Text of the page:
It took Paul Martin and his government nearly 24 months of careful dialogue to build the trusting relationship in which Kelowna was rooted.  That Accord had the support of the federal government, all 10 provinces, all three territories, and all five national Aboriginal organizations – until Mr. Harper killed it.

Much good-will was lost.  But some hope was rekindled in 2008 when the government apologized for the tragic legacy of Indian Residential Schools.  Sadly, there was little follow-up.  And then the same thing happened again in 2011 after out-going Auditor-General Sheila Fraser described Aboriginal communities as the most impoverished in the country – nothing changed.

Then a year ago, in response to the widely-reported misery in Attawapiskat, Stephen Harper agreed to a Crown-First Nations Summit.  But again, a year has passed with no progress, which brings us to the Idle-No-More movement, a hunger strike by Chief Spence, and the tumult last week in Ottawa.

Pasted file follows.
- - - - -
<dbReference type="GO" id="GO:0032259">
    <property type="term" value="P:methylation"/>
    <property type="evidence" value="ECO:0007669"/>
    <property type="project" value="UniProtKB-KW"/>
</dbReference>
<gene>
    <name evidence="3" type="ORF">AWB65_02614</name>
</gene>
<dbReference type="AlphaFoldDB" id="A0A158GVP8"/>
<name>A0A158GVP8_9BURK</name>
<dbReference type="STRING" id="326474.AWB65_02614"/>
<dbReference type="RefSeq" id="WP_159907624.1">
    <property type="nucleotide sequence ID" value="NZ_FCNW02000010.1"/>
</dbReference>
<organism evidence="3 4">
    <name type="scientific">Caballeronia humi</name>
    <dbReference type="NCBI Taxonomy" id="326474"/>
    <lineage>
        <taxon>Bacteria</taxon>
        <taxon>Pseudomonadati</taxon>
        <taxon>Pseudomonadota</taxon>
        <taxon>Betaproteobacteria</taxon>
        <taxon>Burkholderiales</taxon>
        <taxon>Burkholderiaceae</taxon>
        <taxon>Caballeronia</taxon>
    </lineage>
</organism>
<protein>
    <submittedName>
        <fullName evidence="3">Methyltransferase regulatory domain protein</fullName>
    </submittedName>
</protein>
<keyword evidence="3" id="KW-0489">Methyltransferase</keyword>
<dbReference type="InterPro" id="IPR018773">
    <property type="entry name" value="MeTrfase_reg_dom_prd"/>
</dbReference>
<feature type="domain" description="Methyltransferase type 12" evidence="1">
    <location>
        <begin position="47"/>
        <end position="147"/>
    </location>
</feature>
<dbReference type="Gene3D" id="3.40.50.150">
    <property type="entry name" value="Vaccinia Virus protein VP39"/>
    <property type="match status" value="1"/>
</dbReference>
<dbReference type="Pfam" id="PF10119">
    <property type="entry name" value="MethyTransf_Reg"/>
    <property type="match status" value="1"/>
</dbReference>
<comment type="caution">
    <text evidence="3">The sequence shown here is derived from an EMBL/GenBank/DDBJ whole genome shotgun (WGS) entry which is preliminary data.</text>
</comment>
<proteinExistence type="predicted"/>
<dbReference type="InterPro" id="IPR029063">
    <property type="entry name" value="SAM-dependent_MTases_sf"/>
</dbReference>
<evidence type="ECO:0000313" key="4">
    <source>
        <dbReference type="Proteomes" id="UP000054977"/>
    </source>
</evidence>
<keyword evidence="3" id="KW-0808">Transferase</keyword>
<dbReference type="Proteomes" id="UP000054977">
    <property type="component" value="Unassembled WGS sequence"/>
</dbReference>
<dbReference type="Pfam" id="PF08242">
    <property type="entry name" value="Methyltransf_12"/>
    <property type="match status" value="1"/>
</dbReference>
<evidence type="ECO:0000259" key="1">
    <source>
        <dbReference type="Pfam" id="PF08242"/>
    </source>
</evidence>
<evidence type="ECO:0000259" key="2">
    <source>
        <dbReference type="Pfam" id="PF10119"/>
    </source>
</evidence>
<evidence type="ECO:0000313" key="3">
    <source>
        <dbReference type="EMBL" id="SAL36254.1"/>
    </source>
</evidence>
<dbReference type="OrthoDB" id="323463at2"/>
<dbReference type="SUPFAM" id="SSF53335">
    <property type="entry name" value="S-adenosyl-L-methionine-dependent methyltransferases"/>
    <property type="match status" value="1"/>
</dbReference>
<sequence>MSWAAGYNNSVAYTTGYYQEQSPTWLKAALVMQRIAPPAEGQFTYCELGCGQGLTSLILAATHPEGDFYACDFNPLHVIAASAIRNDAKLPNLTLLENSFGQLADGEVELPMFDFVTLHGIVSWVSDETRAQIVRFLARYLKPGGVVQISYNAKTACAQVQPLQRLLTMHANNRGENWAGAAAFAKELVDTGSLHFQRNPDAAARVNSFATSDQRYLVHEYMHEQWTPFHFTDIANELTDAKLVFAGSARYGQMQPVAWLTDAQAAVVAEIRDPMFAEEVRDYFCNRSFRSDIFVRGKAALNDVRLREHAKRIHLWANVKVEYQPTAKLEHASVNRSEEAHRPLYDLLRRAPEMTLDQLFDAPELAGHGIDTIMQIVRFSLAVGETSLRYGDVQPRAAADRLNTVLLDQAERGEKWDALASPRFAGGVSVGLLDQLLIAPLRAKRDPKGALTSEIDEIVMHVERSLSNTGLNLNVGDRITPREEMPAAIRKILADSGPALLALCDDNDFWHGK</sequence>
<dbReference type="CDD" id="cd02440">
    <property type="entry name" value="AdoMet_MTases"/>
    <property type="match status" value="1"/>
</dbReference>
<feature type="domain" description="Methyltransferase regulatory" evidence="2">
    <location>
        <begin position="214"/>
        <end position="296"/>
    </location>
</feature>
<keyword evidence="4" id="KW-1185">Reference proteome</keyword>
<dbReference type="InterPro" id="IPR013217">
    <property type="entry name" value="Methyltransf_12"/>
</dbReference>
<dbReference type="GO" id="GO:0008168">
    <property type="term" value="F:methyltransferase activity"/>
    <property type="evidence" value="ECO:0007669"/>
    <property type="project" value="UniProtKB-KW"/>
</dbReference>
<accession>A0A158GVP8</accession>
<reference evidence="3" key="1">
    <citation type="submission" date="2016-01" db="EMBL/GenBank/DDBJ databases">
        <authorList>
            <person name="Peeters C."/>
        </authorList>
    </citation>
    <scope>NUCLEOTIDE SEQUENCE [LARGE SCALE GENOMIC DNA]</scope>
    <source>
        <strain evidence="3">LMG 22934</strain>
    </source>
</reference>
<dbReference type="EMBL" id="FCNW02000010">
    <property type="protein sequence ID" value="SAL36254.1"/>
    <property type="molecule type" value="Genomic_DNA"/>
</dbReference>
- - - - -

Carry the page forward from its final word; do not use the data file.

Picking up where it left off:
So where to from here?

First, out of the glare of publicity, Mr. Harper must give Theresa Spence the assurance that the neglect of past years will be rectified.  She must be persuaded to live, not starve.

Secondly, it will take time to restore the respect and the trust that made Kelowna possible, especially in the complicated fields of treaty rights and land claims, but a credible beginning must be launched forthwith.  The government needs to be consultative, not unilateral.  They must be prepared to serve the greater good, not merely a narrow ideological base.

Third, to show good faith, immediate progress can be made in several key areas.  For example, a transparent public inquiry could get to work right now on what happened to hundreds of missing and murdered Aboriginal women and girls.

The budget this spring could bring federal funding for the K-12 education of First Nations children up to the higher amounts per-child that provinces invest in non-Aboriginal kids.  The discrepancy is a disgrace.

And the feds could get rid of their “cap” that limits support for Aboriginal child welfare and limits the number of young people who can get post-secondary education.

These things would be a start.

In these field and so many others, let Liberals blaze the trail.